Chinese “pineapple” (bolo) custard buns 菠蘿包

Redemption. Don’t you just love it? After my epic fail in the Chinese custard buns that I made recently, I was extremely discouraged in trying to make Asian bakery style buns again. My yeast didn’t rise in the previous recipe, and I was scared to try something similar another time.

Imagine my surprise when I got assigned Christine’s Kitchen Chronicles for this month’s Blogger’s Choice swap, which is hosted by Sarah of Taste of Home Cooking. Although I had been eyeing Christine’s bolo bao recipe for a long time, I was hesitant to try it after my baking failure since the bun technique was similar. “What the heck,” I thought, “Let’s give the bolo bao a try.”

My bolo bao (菠蘿包) dough did not want to rise (I’m guessing because my butter was still too cold), so I tricked it. I covered my dough, popped it in the microwave for 20 seconds and let it rest. Then, about 15 minutes later, I zapped it for another 20 seconds in the microwave and put it aside to rise. When I returned 2 hours later, my dough had risen. Success!

These buns were beyond phenomenal. I did not add an egg wash to mine, so I didn’t achieve the beautiful golden color on the top of my pastries. However, everything else was spot on. The dough was light and chewy, and the custard inside was slightly sweet. And of course, the best part of the entire bun was the topping, which is something that I could eat plain.

Thanks, Christine, for sharing such a fantastic recipe. I’m happy to say that this was a successful attempt at a pretty intimidating pastry.  And in case you’re wondering, the bolo bao is often referred to as a “pineapple” bun because of the marks on top of the bread. The diamond pattern resembles the exterior of a pineapple. There isn’t any real pineapple in the pastry otherwise.

Chinese "pineapple" (bolo) custard buns 菠蘿包

Chinese "pineapple" buns are the way Asians use a streudel to top their pastries. This one is filled with custard for a sweet surprise.
Prep Time30 minutes
Cook Time15 minutes
Resting time2 hours 40 minutes
Total Time45 minutes
Course: Breakfast
Cuisine: Asian, Chinese
Keyword: Asian, Breakfast
Servings: 12
Author: Eva Bakes



  • 2 and 1/4 cups all-purpose flour
  • 4 TBSP sugar
  • 1 and 1/2 teaspoons active dry yeast
  • 1 medium egg
  • 2/3 cup warm water
  • 1/2 teaspoon salt
  • 2 TBSP milk powder
  • 3 TBSP butter


  • 6 TBSP unsalted butter room temperature
  • 2/3 cup powdered sugar
  • 1 g salt a pinch
  • 1 TBSP milk powder
  • 1 teaspoon vanilla extract
  • Yellow food coloring optional
  • 1 egg beaten
  • 1 and 1/4 cups all-purpose flour
  • Another egg for egg wash

Custard filling

  • 3/8 ounce custard powder*
  • 1 and 7/8 ounces wheat starch tungmin flour*
  • 1/2 cup sweetened condensed milk
  • 1/4 cup butter
  • 1 large egg slightly beaten

*You can substitute with 1 TBSP of vanilla pudding mix - NOT instant and 1/4 cup corn starch


  • Place the dough ingredients in a bread machine according to the manufacturer’s recommendation. Set to the dough cycle and start the machine. It takes about two hours for the dough cycle to complete. (I do not own a bread machine and simply kneaded the dough by hand, covered it with plastic wrap and heated it in the microwave for 20 seconds. I then let the dough rest for about 10-15 minutes and reheated it for another 20 seconds in the microwave. I let the dough rest for another 2 hours before it rose.)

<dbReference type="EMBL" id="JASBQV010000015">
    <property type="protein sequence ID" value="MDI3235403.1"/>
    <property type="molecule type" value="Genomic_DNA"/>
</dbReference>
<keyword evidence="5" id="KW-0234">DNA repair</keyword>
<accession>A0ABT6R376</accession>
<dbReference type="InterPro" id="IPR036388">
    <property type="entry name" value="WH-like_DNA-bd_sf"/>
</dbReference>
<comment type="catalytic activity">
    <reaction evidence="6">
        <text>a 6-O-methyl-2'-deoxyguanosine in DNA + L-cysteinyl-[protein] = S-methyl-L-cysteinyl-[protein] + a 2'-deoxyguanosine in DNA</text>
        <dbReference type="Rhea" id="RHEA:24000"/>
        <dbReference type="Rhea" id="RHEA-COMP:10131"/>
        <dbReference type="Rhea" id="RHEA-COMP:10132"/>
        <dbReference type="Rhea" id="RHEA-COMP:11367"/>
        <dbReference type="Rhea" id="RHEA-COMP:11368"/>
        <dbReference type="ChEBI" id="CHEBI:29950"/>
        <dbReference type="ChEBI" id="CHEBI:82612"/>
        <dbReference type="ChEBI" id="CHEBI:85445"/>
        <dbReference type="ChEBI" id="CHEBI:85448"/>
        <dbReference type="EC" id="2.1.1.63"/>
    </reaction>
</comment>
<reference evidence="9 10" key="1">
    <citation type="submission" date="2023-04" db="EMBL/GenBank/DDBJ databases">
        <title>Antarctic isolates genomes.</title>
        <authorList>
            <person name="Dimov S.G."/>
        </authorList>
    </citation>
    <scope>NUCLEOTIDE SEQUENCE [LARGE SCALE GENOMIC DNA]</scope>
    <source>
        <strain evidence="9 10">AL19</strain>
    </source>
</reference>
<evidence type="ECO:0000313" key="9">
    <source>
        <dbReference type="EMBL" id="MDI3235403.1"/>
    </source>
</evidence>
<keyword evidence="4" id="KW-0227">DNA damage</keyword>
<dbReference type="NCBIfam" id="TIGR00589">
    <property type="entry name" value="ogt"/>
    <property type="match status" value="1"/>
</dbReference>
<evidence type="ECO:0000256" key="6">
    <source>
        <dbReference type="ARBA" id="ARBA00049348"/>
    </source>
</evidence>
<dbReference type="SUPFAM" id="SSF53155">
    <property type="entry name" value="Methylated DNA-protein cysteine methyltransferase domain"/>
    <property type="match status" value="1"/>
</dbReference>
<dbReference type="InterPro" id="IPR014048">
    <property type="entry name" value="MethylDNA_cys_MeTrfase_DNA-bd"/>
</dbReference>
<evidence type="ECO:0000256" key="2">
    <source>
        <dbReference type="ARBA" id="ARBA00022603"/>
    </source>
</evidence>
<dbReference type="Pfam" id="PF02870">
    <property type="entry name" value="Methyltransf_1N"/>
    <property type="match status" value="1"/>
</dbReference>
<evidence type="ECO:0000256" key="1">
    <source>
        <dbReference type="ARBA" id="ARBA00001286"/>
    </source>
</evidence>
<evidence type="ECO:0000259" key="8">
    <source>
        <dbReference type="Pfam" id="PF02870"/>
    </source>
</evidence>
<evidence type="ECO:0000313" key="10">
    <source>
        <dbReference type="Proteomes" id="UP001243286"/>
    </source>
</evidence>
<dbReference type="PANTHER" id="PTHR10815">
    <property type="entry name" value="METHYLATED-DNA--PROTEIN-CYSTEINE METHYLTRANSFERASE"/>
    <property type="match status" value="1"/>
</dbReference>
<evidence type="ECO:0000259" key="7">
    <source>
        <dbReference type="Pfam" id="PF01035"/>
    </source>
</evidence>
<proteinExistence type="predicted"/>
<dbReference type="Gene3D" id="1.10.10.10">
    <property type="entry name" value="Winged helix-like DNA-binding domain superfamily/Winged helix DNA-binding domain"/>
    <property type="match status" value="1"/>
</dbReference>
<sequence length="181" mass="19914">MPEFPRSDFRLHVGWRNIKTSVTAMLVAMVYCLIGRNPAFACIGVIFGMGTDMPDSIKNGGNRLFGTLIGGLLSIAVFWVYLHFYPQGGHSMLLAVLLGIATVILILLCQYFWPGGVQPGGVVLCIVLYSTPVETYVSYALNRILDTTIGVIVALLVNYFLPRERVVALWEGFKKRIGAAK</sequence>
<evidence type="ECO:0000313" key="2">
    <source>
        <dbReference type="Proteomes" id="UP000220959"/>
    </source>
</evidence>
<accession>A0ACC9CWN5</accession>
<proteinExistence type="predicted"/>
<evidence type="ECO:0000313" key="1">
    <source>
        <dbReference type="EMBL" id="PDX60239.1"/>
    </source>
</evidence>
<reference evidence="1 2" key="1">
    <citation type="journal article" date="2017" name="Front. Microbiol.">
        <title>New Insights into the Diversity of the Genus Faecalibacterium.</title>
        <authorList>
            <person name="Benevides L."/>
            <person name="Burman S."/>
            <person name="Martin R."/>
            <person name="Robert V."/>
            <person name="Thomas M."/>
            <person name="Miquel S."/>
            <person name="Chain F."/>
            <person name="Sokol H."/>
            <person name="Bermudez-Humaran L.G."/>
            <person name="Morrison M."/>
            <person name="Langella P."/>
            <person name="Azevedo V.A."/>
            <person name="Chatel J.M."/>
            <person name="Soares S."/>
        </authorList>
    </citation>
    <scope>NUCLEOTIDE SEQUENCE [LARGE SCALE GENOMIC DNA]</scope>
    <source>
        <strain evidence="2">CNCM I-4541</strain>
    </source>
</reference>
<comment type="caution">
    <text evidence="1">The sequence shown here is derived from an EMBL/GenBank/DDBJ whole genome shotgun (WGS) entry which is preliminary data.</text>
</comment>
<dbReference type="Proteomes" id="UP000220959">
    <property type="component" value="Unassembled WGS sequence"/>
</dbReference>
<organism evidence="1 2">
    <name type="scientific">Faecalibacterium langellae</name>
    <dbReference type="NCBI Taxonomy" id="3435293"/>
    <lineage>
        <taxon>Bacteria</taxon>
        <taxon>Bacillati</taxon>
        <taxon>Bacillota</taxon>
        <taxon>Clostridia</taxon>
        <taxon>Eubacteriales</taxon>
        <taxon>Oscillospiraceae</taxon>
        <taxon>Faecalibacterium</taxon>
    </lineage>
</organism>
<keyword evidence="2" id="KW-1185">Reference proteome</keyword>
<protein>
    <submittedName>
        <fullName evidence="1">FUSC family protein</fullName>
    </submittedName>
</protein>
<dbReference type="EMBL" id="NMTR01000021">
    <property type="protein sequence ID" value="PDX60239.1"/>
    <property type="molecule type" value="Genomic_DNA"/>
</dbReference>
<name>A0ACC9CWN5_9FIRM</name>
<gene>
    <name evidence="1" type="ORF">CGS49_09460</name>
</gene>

• While the dough is resting, make the topping. In a large bowl, mix the butter and powdered sugar together. Add in the salt, milk powder, vanilla, and food coloring and mix well. Then add the beaten egg and mix. Finally, mix in the flour and combine. If the dough is too sticky, place it in the refrigerator to firm up.
  • Prepare the filling. Combine the custard powder (or vanilla pudding mix) and wheat starch (or corn starch) in a non-stock saucepan. Add in sweetened condensed milk, and mix over low heat until combined. Add butter. Bring the mixture to a simmer while constantly stirring. The mixture should turn into a consistency like paste. Remove the mixture from stove and allow to cool slightly. Once the mixture has cooled, add the egg and stir constantly until it has been well incorporated. Divide the dough into 12 equal portions, shape them into balls, cover with a damp towel and set aside.
  • After the dough has risen, punch it down and separate into 12 equal pieces. If dough is too sticky, add a little bit more flour. Using a lightly floured rolling pin on a lightly floured surface, roll the dough ball into a circle. Thin out the edges more than the center. Add a custard ball in the middle, and wrap to form a bun. Pinch centers to seal and place on parchment paper lined baking pan, seam side up. Repeat for the other buns.
  • Remove topping from refrigerator and divide into 12 pieces. Flatten topping dough with hands and gently place on top of bun. Using a knife, score the topping 3 times vertically then 3 times horizontally. Repeat for other buns and let dough rise for 40-50 minutes.
  • Preheat oven to 325 degrees F.
  • After final rising, gently re-center topping if needed. Gently brush egg wash over each bun.
  • Bake for 10 minutes at 325 degrees. Then, reduce temperature to 300 degrees and bake an additional 5 minutes. Allow buns to fully cool before storing in air-tight containers. These buns freeze exceptionally well (for several months). Simply reheat them in the microwave for 30-45 seconds to serve.


Source: Christine's Kitchen Chronicles; originally adapted from Chow Times and Recipezaar

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